For many travelers, spending hours on an airplane is valuable time because it means a long uninterrupted period for reading books. Earlier, travelers used to buy pocketbooks from airport bookshops but nowadays ereaders or tablets carry our books. Montreal Trudeau airport in Canada has made it easy for travelers to discover ebooks before flight.

montreal airport ebooks, Lire vous transport

Ebooks for travelers at Montreal airport are available on Lire vous transporte web site. The service was launched in early April 201. In the beginning, the selection is only 35 French-language books. It is possible to read a sample of each book for free online or download a PDF file for offline reading. If the book is a good read, local people can borrow it as an ebook from Montreal or Quebec public library. Others can buy the book.

There is not much in the Lire vous transporte program that a savvy ebook reader couldn’t achieve without the service, but the fact that a large airport promotes local authors and reminds travelers to read ebooks is always nice

Book Subscription Service Oyster Opens a Bookstore for Ebook Downloads


Oyster, an online service that lets you read as many books as you have time for a monthly fee of $10, has opened a bookstore where ebooks can be downloaded for offline reading. Oyster doesn’t tell how many books it has for sale, but proudly states that the big five publishers in the US (Hachette, HarperCollins, Macmillan, Penguin Random House and Simon & Schuster) among many others are on board.
oyster bookstore ebook downloads, offline reading
Oyster’s bookstore is a convenient place to shop for existing subscription customers who occasionally want to purchase a book in order to make sure it is always accessible. For example, travel guidebooks fall into this category because you can’t assume you are connected to the Internet when on the road. Another thing is if Oyster can (or wants to) compete against Amazon, Apple iBooks, Google Play Books or Kobo purely as an ebook store.

Other ebook subscription services that let you read books for a low monthly fee are, for instance, 24 Symbols and Scribd.

French book lovers are adopting ebooks


France has a long and wifely appreciated literary tradition, but some observers have asked will it survive if the nation doesn’t adopt new technologies and business models. In fact, one of the pioneers of e-reading comes from France: Bookeen. The Paris-based company has manufactured popular Cybook ereaders for many years. Adoption of ebooks is actually pretty high in France as a recent infographics put together by Salon Du Livre shows.

salon du livre infographic

Here are some highlights from the Salon du Livre infographic (Salon du Livre is a large book event in Paris that was held in 2015 at the end of March).
– 18% of French read ebooks.
– 90% of ebook readers use an ereader device, 71% a tablet, 45% a computer and 32% a smartphone.
– 80% of 15-24 year old French are readers.
– 70% of French read at least one a year.
– Those who read books, are active: they read 15 books per year on average
– 80 000 people are directly employed by book business (the population of France was 66 million in 2014)

If you are planning to visit France, download this guide to Southern France.

Strong Growth for Ebooks in Libraries in 2014


Overdrive is a large-scale ebook distribution system that powers many libraries and educational institutions in North America and Europe. The company reports that 2014 was another record year for its ebook business: in 2014, ebook checkouts in libraries and schools increased 33% from 2013. The total number of ebook checkouts was 137 million in 2014.
overdrive ebook system at helmet library
Two trends can be highlighted from the 2014 statistics provided by Overdrive. Mobile devices – primarily tablets and smartphones – have quickly become the dominant reading platform. Majority of ebook checkouts already take place on mobile devices. Reading of ebooks continues to grow strongly, even though in the U.S., ebook sales is growing only moderately after multiple years of hyper growth.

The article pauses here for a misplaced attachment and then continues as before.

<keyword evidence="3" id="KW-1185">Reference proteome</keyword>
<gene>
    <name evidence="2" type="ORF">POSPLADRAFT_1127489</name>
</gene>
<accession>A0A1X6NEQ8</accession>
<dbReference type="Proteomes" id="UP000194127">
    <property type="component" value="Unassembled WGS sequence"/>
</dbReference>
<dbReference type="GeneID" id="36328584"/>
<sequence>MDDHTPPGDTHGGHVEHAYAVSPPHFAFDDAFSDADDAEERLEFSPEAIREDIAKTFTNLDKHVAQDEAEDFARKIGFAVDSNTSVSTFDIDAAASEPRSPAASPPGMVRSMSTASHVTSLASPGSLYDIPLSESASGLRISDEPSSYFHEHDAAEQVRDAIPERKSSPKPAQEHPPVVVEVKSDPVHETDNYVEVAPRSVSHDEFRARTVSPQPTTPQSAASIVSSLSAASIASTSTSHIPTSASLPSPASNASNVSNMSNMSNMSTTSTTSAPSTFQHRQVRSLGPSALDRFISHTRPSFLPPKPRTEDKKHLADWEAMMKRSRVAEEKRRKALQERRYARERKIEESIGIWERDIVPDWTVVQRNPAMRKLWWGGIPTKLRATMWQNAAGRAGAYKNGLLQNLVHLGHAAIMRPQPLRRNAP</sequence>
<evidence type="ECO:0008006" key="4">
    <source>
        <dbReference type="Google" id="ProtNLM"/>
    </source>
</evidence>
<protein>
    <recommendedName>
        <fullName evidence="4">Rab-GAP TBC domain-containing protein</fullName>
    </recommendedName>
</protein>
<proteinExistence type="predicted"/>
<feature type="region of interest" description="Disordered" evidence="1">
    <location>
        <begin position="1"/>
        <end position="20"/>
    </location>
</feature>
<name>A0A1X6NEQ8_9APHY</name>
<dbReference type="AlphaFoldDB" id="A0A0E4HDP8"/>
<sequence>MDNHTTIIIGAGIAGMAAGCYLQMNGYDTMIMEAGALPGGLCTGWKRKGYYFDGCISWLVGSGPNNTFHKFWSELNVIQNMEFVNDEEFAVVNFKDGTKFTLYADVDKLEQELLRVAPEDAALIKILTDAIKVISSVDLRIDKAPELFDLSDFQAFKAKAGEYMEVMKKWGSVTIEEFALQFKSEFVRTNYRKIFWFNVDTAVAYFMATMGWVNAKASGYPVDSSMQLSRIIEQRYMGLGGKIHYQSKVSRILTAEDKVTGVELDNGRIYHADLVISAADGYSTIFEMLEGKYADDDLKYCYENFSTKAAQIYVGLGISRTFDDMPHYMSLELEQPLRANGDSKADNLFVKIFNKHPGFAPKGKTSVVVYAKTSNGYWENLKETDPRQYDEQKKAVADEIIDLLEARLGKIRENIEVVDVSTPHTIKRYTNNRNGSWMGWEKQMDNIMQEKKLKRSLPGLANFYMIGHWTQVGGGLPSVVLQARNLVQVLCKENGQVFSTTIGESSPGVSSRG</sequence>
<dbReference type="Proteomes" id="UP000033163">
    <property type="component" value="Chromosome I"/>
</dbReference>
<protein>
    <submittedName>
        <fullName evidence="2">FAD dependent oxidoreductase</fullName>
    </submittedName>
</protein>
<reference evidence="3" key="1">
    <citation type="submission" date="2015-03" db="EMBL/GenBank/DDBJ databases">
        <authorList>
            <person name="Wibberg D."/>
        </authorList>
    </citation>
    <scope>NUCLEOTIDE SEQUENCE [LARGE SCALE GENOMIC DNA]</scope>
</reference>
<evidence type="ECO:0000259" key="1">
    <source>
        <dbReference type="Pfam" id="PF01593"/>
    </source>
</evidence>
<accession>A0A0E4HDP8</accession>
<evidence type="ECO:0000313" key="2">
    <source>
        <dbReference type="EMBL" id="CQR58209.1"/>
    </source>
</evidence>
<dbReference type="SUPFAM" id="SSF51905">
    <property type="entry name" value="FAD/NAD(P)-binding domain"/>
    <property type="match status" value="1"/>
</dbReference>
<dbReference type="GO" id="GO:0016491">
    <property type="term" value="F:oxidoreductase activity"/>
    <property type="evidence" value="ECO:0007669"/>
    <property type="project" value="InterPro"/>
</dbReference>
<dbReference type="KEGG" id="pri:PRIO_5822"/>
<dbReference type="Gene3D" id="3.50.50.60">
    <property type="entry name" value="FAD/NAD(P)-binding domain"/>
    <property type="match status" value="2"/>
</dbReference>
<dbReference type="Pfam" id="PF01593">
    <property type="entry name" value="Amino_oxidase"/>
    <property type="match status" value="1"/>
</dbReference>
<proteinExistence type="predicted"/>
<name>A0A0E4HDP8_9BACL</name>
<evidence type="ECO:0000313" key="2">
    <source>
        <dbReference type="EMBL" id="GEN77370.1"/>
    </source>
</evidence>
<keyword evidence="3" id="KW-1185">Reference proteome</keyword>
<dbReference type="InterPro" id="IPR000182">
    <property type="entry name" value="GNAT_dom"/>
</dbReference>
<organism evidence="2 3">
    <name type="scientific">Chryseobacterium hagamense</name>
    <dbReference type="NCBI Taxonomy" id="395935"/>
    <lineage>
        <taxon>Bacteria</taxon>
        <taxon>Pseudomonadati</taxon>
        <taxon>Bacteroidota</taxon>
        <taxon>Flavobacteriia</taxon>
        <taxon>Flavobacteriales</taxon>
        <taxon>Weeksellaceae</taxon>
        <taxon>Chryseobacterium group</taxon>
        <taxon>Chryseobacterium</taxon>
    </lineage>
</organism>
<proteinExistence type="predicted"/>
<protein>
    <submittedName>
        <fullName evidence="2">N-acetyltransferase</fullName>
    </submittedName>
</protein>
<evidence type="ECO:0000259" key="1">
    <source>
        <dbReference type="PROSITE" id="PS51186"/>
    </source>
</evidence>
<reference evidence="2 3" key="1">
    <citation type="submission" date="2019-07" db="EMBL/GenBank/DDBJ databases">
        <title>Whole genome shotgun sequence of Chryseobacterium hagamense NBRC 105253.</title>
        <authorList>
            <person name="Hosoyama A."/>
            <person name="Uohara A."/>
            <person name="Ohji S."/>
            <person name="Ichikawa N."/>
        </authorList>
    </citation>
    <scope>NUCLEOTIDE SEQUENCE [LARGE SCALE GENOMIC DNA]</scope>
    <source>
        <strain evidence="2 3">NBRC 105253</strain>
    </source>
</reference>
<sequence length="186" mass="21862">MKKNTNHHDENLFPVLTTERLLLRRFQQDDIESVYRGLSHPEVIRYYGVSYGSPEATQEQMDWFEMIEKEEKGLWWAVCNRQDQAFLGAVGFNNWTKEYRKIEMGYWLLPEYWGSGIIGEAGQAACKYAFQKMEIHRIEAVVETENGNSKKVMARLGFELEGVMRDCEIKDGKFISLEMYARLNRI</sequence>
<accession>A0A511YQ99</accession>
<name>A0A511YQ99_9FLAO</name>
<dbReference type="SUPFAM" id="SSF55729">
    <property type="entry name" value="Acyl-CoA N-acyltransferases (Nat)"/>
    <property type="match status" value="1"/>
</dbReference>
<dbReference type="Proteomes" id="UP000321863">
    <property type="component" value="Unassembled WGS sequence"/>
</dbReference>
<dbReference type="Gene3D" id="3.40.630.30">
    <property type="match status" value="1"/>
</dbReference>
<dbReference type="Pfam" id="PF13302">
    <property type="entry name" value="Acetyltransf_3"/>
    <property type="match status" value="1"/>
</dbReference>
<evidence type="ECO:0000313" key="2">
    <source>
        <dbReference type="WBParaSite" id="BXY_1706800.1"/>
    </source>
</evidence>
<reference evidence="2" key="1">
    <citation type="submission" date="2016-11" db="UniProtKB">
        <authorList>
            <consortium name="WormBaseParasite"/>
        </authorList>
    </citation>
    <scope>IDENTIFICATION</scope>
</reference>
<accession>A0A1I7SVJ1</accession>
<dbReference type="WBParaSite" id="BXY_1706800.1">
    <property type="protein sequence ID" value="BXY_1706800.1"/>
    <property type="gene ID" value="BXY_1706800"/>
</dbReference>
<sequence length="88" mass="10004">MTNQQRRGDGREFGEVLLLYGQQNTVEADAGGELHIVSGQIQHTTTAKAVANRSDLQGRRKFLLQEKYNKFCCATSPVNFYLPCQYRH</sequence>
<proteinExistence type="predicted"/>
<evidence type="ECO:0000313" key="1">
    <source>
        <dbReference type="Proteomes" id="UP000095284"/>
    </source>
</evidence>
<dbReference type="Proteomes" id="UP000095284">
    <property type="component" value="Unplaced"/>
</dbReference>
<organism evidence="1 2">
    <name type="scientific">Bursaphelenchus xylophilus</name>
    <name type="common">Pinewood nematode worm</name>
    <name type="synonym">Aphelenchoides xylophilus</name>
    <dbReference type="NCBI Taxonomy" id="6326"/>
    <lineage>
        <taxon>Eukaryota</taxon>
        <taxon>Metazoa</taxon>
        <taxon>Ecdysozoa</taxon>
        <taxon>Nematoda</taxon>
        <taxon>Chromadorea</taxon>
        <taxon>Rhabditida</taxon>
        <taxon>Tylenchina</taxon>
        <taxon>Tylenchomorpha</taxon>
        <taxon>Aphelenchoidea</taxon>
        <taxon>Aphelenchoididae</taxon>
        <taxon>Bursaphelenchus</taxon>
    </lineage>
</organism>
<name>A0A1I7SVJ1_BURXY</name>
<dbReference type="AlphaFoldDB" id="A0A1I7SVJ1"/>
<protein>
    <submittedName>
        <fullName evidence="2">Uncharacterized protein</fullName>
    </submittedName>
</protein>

Total digital titles borrowed from libraries & schools: 137 million (+33% over 2013)
Tablets and smartphones now account for 52% of all checkouts
Mobile devices account 64% of all traffic (+100% over 2013)
Percentage of visits on tablet (43%), smartphone (21%), desktop (36% – down from 48% in 2013),
eBook circulation: 105 million (+32%)
Digital Audiobook circulation: 32 million (+38%)
Streaming video circulation (+46%)
OverDrive Read circulation (+124%)

The most popular nonfiction titles borrowed from Overdrive-powered libraries in 2014 were:

Adult nonfiction eBook: Unbroken, Laura Hillenbrand, Random House Publishing Group
Adult nonfiction audiobook: Unbroken, Laura Hillenbrand, Books on Tape
Children/YA nonfiction eBook: Heaven is for Real for Kids, Todd Burpo, Thomas Nelson

Traveling light, but loaded with books thanks to a small and affordable ereader


Every traveler has to make decisions on what to carry with him or her on a trip. Electronic devices tend to be small, whereas books tend to take space and can be heavy. Yet, if I think about all the gadgets I’d like to pack with me on a trip – cameras, a tablet, phones, a laptop, an ereader and chargers for everyone of them – something usually has to go. Any lighter and smaller products that can help space are always welcome.
energy ereader e4 mini front
Energy Ereader E4 Mini is one of the smallest and budget-friendliest ereaders I have discovered so far.

The E4 Mini has 4.3-inch E ink screen in 600×800 resolution that can display 16 scales of gray. EPUB, PDF, TXT, HTML, RTF and MOBI ebooks can be opened in this tiny ereader. Thousands of ebooks can be stored on a microSD memory card.

That’s it, there is no wireless connectivity, touch screen or any other advanced features, because the price at the vendor’s online store is only 37 euros (about USD 42).
Energy Ereader E4 Mini
Why carry an ereader on a trip if you already have a smartphone or tablet that you can use for reading? Battery life. Ereaders, and especially the Energy E4 Mini, are simple devices that don’t consume power like tablets and smartphones do. Less functionality, less power, less cost.

The screen in the E4 Mini is about the same size as many phone screens (or even smaller), but if the ereader’s battery lasts up to a month, and you have several years worth of books on the device, the investment is worth considering.

Energy has larger and more advanced ereaders in their product range. For instance, Energy Ereader Pro comes with touch screen, wireless connectivity, and backlight. The screen size is 6 inches in 758 × 1024 resolution.
The Pro model is priced at 119 euros (about USD 136) at the vendor’s online store.
energy ereader pro front